When you suffer from cognitive dissonance you may experience general discomfort that has no obvious or clear source, feel conflicted over a disputed subject matter, get known by other people as a hypocrite and worst have conflicting views and/or desires and not know what to do with them. Imagine the mental stress it may cause you.
You might think that some people can get away with not admitting their mistakes as if they are unrepentant bulldozers who just go about their business. Not admitting you made a mistake may make you feel you have protected your ego, thus maintaining your self-esteem. But the truth is that this sense of power is only short-lived.
Psychologists have discussed that unrepentant people are more likely to accumulate feelings of guilt and shame in their subconscious, which can lead to anxiety and sadness in the long run. When you are unable to control this unrepentant or rebellious self you can be on your part to self-destruction due to that mental stress. Some even resort to abusing dangerous substances such as alcohol and drugs to dull the pain of guilt and shame.
The psychological and mental stress that is unreleased, is an unnoticed aspect of modern life, and they are strongly linked to the pathogenesis of a variety of diseases including polycystic ovarian syndrome (PCOS) in some women, diabetes (as stress can affect your blood sugar levels), and others. Stress may also be linked to autoimmune disease, according to recent research.
What are the Healthy Ways in Owning Up A Mistake?
1/ Recognizing that It’s OK to make a mistake
Some people are hesitant to accept that they have made a mistake because they believe that doing so makes them less of a human being. However, it is important to recognize that mistakes are not only a normal part of life, but they can also be useful. We learn and grow through making good use of our failures.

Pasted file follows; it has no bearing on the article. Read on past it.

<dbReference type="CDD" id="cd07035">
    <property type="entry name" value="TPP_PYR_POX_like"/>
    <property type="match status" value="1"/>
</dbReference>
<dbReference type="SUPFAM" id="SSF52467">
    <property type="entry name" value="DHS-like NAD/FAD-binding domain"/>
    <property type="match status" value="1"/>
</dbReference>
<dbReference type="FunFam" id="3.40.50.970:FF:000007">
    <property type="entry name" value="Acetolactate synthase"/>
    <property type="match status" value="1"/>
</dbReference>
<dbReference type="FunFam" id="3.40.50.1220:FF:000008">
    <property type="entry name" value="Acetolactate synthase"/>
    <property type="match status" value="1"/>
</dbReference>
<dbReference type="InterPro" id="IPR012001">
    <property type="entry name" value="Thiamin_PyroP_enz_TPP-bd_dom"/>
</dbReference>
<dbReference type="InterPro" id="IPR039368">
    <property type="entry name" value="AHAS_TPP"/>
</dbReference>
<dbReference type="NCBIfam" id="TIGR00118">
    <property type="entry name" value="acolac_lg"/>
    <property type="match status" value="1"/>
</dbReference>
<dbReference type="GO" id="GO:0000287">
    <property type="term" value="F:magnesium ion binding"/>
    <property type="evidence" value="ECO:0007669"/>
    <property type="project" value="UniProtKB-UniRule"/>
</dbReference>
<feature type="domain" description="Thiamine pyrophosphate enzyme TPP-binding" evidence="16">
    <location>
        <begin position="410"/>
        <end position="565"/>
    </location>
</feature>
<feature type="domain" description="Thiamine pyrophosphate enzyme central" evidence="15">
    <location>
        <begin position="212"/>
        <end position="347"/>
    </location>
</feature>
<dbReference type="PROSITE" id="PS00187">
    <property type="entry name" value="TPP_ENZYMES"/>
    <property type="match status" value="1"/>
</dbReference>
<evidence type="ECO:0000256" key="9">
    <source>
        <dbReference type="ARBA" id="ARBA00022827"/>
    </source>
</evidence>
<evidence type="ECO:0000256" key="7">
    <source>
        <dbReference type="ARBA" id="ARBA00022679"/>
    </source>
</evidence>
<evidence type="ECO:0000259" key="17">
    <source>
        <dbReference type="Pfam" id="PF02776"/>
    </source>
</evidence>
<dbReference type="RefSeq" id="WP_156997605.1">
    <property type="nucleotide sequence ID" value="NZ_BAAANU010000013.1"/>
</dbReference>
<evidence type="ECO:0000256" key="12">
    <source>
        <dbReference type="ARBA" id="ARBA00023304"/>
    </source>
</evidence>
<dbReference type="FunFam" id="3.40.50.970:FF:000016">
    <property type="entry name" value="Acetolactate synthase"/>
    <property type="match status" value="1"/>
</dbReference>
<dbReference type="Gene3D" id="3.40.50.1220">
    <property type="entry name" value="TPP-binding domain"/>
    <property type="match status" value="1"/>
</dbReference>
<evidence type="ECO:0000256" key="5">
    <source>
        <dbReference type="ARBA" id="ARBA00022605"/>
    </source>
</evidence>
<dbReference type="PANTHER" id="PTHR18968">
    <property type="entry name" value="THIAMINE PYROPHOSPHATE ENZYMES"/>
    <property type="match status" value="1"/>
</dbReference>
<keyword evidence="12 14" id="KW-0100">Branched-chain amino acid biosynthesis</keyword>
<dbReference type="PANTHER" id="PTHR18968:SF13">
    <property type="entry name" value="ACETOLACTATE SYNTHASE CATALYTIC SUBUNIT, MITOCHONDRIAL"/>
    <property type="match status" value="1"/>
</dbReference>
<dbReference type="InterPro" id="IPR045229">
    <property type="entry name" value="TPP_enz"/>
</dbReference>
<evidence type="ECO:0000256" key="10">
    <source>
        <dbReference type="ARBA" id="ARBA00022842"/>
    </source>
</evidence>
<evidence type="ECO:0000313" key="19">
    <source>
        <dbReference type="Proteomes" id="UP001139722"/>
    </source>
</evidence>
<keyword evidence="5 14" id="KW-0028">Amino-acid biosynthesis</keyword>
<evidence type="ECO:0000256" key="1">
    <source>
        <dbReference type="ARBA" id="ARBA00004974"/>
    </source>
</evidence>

2/ Admitting to yourself and to anyone concerned that you are wrong
If you did something you didn’t like, admit it — you were wrong. If you go ahead and recognize it, it can be empowering and even liberating and it will put you and everyone else in your life on the right track to a brighter future. Apologize and take appropriate action to those involved and or to yourself to make sincere amends. You may even get the help that you need from someone from whom you will need the support to overcome your mistakes.
3/ Believe that you can change
Owning up to your mistake will make you powerful as you move forward and believe that you can change. Learn from your mistake, deal with the consequences and make amends if needed. Being self-aware is your ladder to self-improvement. You may falter as you seek to change but be patient with yourself. Change doesn’t happen overnight.
If you need support, I will be happy to introduce Intuitive Healing, with a special focus on emotional healing and emotional release which can be done through an in-person appointment or via remote healing sessions. The negative emotions that are accumulated in your body (which creates a negative impact on our mental, physical and emotional state) are isolated and identified and released so they no longer hold power over you. It will help release the accumulated negative emotions from your ego that are affecting your subconscious thought patterns and behavior, helping you liberate yourself into overcoming your mistakes and freeing yourself from guilt, shame, and loneliness.